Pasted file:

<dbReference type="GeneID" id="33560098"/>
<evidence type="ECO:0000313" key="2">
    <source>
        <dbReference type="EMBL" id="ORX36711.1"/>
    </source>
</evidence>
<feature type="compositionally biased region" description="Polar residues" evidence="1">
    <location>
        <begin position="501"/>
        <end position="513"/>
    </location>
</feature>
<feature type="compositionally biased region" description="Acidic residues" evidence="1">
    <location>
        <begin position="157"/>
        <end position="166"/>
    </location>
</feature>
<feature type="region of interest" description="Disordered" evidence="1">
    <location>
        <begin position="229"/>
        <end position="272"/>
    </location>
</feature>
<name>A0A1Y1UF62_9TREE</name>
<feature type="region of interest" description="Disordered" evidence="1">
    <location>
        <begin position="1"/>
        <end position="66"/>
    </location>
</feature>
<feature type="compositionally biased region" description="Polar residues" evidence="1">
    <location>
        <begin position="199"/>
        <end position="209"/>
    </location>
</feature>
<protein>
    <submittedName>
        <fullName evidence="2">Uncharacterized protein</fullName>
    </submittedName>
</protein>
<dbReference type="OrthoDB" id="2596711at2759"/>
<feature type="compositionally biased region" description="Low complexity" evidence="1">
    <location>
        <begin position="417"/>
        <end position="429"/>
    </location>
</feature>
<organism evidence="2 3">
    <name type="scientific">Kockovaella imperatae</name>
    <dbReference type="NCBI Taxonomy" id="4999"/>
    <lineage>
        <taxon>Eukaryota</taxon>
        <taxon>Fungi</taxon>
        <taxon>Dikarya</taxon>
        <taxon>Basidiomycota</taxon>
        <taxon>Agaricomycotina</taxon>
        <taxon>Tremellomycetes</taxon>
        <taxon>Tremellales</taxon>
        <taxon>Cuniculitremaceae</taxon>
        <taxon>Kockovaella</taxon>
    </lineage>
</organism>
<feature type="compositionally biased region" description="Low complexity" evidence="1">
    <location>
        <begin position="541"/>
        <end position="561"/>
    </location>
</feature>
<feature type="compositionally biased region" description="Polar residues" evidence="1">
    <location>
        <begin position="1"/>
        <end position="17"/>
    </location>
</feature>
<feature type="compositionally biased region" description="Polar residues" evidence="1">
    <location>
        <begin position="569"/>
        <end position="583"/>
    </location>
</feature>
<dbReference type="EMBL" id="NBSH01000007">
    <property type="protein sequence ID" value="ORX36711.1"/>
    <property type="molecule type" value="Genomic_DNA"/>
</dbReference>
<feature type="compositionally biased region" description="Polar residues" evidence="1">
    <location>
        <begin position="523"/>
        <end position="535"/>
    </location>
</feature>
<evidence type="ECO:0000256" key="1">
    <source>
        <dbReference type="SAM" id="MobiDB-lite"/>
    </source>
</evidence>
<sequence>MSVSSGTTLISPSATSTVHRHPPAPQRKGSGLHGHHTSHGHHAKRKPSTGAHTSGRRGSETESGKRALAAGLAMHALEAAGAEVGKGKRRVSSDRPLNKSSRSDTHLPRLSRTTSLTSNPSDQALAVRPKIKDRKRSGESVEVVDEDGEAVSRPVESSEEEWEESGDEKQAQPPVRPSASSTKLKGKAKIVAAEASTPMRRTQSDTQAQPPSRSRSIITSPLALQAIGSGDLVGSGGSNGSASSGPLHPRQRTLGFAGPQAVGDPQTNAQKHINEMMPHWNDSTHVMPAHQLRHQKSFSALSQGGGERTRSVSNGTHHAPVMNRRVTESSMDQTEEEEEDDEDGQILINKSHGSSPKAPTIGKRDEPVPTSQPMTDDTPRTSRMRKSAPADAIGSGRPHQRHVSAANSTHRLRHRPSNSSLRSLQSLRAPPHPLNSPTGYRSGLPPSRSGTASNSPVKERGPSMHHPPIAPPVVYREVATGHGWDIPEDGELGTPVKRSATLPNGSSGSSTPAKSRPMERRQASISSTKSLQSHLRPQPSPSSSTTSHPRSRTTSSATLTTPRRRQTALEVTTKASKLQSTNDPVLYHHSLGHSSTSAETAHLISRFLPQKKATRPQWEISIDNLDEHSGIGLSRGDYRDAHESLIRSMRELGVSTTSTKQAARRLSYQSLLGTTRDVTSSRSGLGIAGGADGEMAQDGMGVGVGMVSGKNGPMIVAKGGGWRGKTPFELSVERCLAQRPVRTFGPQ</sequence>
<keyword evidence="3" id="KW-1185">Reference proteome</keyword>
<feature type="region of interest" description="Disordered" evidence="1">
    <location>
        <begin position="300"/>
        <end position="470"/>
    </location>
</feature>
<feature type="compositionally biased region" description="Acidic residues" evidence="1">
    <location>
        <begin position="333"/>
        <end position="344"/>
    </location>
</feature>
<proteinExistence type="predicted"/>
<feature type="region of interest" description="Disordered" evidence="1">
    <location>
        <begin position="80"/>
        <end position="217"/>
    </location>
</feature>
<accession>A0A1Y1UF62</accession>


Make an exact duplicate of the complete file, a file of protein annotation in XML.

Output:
<dbReference type="GeneID" id="33560098"/>
<evidence type="ECO:0000313" key="2">
    <source>
        <dbReference type="EMBL" id="ORX36711.1"/>
    </source>
</evidence>
<feature type="compositionally biased region" description="Polar residues" evidence="1">
    <location>
        <begin position="501"/>
        <end position="513"/>
    </location>
</feature>
<feature type="compositionally biased region" description="Acidic residues" evidence="1">
    <location>
        <begin position="157"/>
        <end position="166"/>
    </location>
</feature>
<feature type="region of interest" description="Disordered" evidence="1">
    <location>
        <begin position="229"/>
        <end position="272"/>
    </location>
</feature>
<name>A0A1Y1UF62_9TREE</name>
<feature type="region of interest" description="Disordered" evidence="1">
    <location>
        <begin position="1"/>
        <end position="66"/>
    </location>
</feature>
<feature type="compositionally biased region" description="Polar residues" evidence="1">
    <location>
        <begin position="199"/>
        <end position="209"/>
    </location>
</feature>
<protein>
    <submittedName>
        <fullName evidence="2">Uncharacterized protein</fullName>
    </submittedName>
</protein>
<dbReference type="OrthoDB" id="2596711at2759"/>
<feature type="compositionally biased region" description="Low complexity" evidence="1">
    <location>
        <begin position="417"/>
        <end position="429"/>
    </location>
</feature>
<organism evidence="2 3">
    <name type="scientific">Kockovaella imperatae</name>
    <dbReference type="NCBI Taxonomy" id="4999"/>
    <lineage>
        <taxon>Eukaryota</taxon>
        <taxon>Fungi</taxon>
        <taxon>Dikarya</taxon>
        <taxon>Basidiomycota</taxon>
        <taxon>Agaricomycotina</taxon>
        <taxon>Tremellomycetes</taxon>
        <taxon>Tremellales</taxon>
        <taxon>Cuniculitremaceae</taxon>
        <taxon>Kockovaella</taxon>
    </lineage>
</organism>
<feature type="compositionally biased region" description="Low complexity" evidence="1">
    <location>
        <begin position="541"/>
        <end position="561"/>
    </location>
</feature>
<feature type="compositionally biased region" description="Polar residues" evidence="1">
    <location>
        <begin position="1"/>
        <end position="17"/>
    </location>
</feature>
<feature type="compositionally biased region" description="Polar residues" evidence="1">
    <location>
        <begin position="569"/>
        <end position="583"/>
    </location>
</feature>
<dbReference type="EMBL" id="NBSH01000007">
    <property type="protein sequence ID" value="ORX36711.1"/>
    <property type="molecule type" value="Genomic_DNA"/>
</dbReference>
<feature type="compositionally biased region" description="Polar residues" evidence="1">
    <location>
        <begin position="523"/>
        <end position="535"/>
    </location>
</feature>
<evidence type="ECO:0000256" key="1">
    <source>
        <dbReference type="SAM" id="MobiDB-lite"/>
    </source>
</evidence>
<sequence>MSVSSGTTLISPSATSTVHRHPPAPQRKGSGLHGHHTSHGHHAKRKPSTGAHTSGRRGSETESGKRALAAGLAMHALEAAGAEVGKGKRRVSSDRPLNKSSRSDTHLPRLSRTTSLTSNPSDQALAVRPKIKDRKRSGESVEVVDEDGEAVSRPVESSEEEWEESGDEKQAQPPVRPSASSTKLKGKAKIVAAEASTPMRRTQSDTQAQPPSRSRSIITSPLALQAIGSGDLVGSGGSNGSASSGPLHPRQRTLGFAGPQAVGDPQTNAQKHINEMMPHWNDSTHVMPAHQLRHQKSFSALSQGGGERTRSVSNGTHHAPVMNRRVTESSMDQTEEEEEDDEDGQILINKSHGSSPKAPTIGKRDEPVPTSQPMTDDTPRTSRMRKSAPADAIGSGRPHQRHVSAANSTHRLRHRPSNSSLRSLQSLRAPPHPLNSPTGYRSGLPPSRSGTASNSPVKERGPSMHHPPIAPPVVYREVATGHGWDIPEDGELGTPVKRSATLPNGSSGSSTPAKSRPMERRQASISSTKSLQSHLRPQPSPSSSTTSHPRSRTTSSATLTTPRRRQTALEVTTKASKLQSTNDPVLYHHSLGHSSTSAETAHLISRFLPQKKATRPQWEISIDNLDEHSGIGLSRGDYRDAHESLIRSMRELGVSTTSTKQAARRLSYQSLLGTTRDVTSSRSGLGIAGGADGEMAQDGMGVGVGMVSGKNGPMIVAKGGGWRGKTPFELSVERCLAQRPVRTFGPQ</sequence>
<keyword evidence="3" id="KW-1185">Reference proteome</keyword>
<feature type="region of interest" description="Disordered" evidence="1">
    <location>
        <begin position="300"/>
        <end position="470"/>
    </location>
</feature>
<feature type="compositionally biased region" description="Acidic residues" evidence="1">
    <location>
        <begin position="333"/>
        <end position="344"/>
    </location>
</feature>
<proteinExistence type="predicted"/>
<feature type="region of interest" description="Disordered" evidence="1">
    <location>
        <begin position="80"/>
        <end position="217"/>
    </location>
</feature>
<accession>A0A1Y1UF62</accession>